Win or lose, we've all got an opinion about which stocks are rockets and which are dogs. If we could invest like Peter Lynch or Mohnish Pabrai, we'd probably have a lot more companies in our win column than on the loss side of the ledger. Warren Buffett began buying railroads last year, and just about any company that ran on tracks came into play.

So when top-notch investors back a stock, you might want to give it more consideration. Over on the investor-collaboration site Motley Fool CAPS, we can do just that. On CAPS, players who've earned a rating of 80 or better by consistently outperforming their peers are dubbed All-Stars. Sometimes, these ace investors will back a stock that others think is a dog. Considering the All-Stars' track records, we might want to look a little more closely at their selections.

Here are five companies that have been marked down by some investors, but enjoy unanimous All-Star backing:


Total Ratings

% Bulls

All-Star Ratings





Anika Therapeutics




IONA Technologies (NASDAQ:IONA)




Macrovision (NASDAQ:MVSND)








Of course, this isn't a list of stocks to buy and sell; instead, it should serve as a starting point for your own research and analysis.

Building communities
Pharmacies that cater to patients with chronic illnesses have been an alternative model that BioScrip has found to be successful. For example, HIV/AIDS patients require a level of resources, advice, and personal attention that mail-order prescriptions can't meet. BioScrip, which also operates mail-order specialty pharmacies, has located its retail establishments in neighborhoods that exhibit large numbers of such patients. Through an agreement with UnitedHealth (NYSE:UNH) in 2007, Bioscrip became a specialty provider of drugs and services to HIV/AIDS patients insured by UnitedHealth.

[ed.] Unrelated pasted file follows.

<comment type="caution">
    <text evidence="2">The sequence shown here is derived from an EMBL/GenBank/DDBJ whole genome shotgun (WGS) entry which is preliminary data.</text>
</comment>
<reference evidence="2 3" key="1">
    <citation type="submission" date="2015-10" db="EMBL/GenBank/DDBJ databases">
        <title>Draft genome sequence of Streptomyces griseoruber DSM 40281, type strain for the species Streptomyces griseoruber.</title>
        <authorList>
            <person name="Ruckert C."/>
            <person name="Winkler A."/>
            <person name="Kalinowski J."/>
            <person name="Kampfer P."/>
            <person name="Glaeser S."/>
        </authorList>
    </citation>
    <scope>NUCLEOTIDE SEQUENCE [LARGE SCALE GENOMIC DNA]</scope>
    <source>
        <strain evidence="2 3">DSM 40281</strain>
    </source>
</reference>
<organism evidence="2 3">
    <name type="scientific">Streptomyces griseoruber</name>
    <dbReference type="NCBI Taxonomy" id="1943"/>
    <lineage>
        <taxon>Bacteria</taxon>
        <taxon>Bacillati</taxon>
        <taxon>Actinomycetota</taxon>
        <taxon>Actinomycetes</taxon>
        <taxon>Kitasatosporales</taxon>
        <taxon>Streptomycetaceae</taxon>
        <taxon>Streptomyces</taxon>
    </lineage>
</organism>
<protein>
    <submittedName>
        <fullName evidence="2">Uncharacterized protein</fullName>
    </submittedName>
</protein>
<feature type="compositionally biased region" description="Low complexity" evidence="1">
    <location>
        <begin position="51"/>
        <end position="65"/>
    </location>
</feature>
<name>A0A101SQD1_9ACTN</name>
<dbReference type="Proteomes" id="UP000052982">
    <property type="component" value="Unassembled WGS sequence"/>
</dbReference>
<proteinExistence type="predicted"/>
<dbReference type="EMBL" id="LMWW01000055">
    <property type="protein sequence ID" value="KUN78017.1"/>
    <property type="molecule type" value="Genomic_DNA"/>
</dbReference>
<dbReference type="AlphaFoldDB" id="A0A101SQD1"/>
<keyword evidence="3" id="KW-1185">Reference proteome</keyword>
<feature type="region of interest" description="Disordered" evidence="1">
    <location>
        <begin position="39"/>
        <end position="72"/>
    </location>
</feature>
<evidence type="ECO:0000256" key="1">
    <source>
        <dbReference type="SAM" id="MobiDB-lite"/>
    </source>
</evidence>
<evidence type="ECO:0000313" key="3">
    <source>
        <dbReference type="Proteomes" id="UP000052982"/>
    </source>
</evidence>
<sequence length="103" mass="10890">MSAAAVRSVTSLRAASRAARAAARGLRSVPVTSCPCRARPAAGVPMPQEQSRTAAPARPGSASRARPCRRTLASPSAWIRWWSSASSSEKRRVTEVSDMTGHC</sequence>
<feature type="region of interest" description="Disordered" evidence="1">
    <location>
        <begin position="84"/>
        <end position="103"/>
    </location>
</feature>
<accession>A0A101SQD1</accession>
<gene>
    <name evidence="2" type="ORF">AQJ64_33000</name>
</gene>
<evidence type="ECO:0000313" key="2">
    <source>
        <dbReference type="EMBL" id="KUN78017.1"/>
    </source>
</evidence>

Yet there are challenges ahead for all types of pharmacies. CVS Caremark (NYSE:CVS) also operates retail specialty pharmacies through its CarePlus division, which has the resources of a large chain behind it. Further, mail-order specialty pharmacies like ExpressScripts (NASDAQ:ESRX) give patients a level of convenience in obtaining their medications that small retail stores can't meet: Not everyone lives near a BioScrip store. Of course, with a dual structure, it could be that BioScrip has the best of both worlds, though certainly the mail-order business would have lower costs.

Investors like CAPS player davilin07 are beginning to find the prospects of future appreciation in the share price irresistible, since the shares sold off leading up to the company’s earnings announcement:

Am I missing something? After reading the Earnings Release for the quarter ended March, 31 2008 the only thing that has somehow suffered is the gross profit, that is about half point below same period the year before. Don't find any other reason that justifies a decline of almost 33% in just three days. Since the stock had a performance of almost 300% during the last year, maybe there was too good expectation for this stock and this is just a correction to more "normal" levels. Anyway, I think this 3 days sharp decline is too much punishment for this company, so I consider this level below $4.50 a good bargain to get in.

The contract with UnitedHealth only runs through December, though BioScrip says it sees no reason why it should not be extended beyond that. Investors would be wise to recognize the potential for loss if the contract is not renewed.

An All-Star act
Although a few CAPS investors have bet against the house here, we haven't yet heard from you. Why not head over to Motley Fool CAPS now and let us know what you think about these and your other favorite investments? It's completely free, and -- along with the other 105,000 investors there -- you may help uncover the next All-Star stock.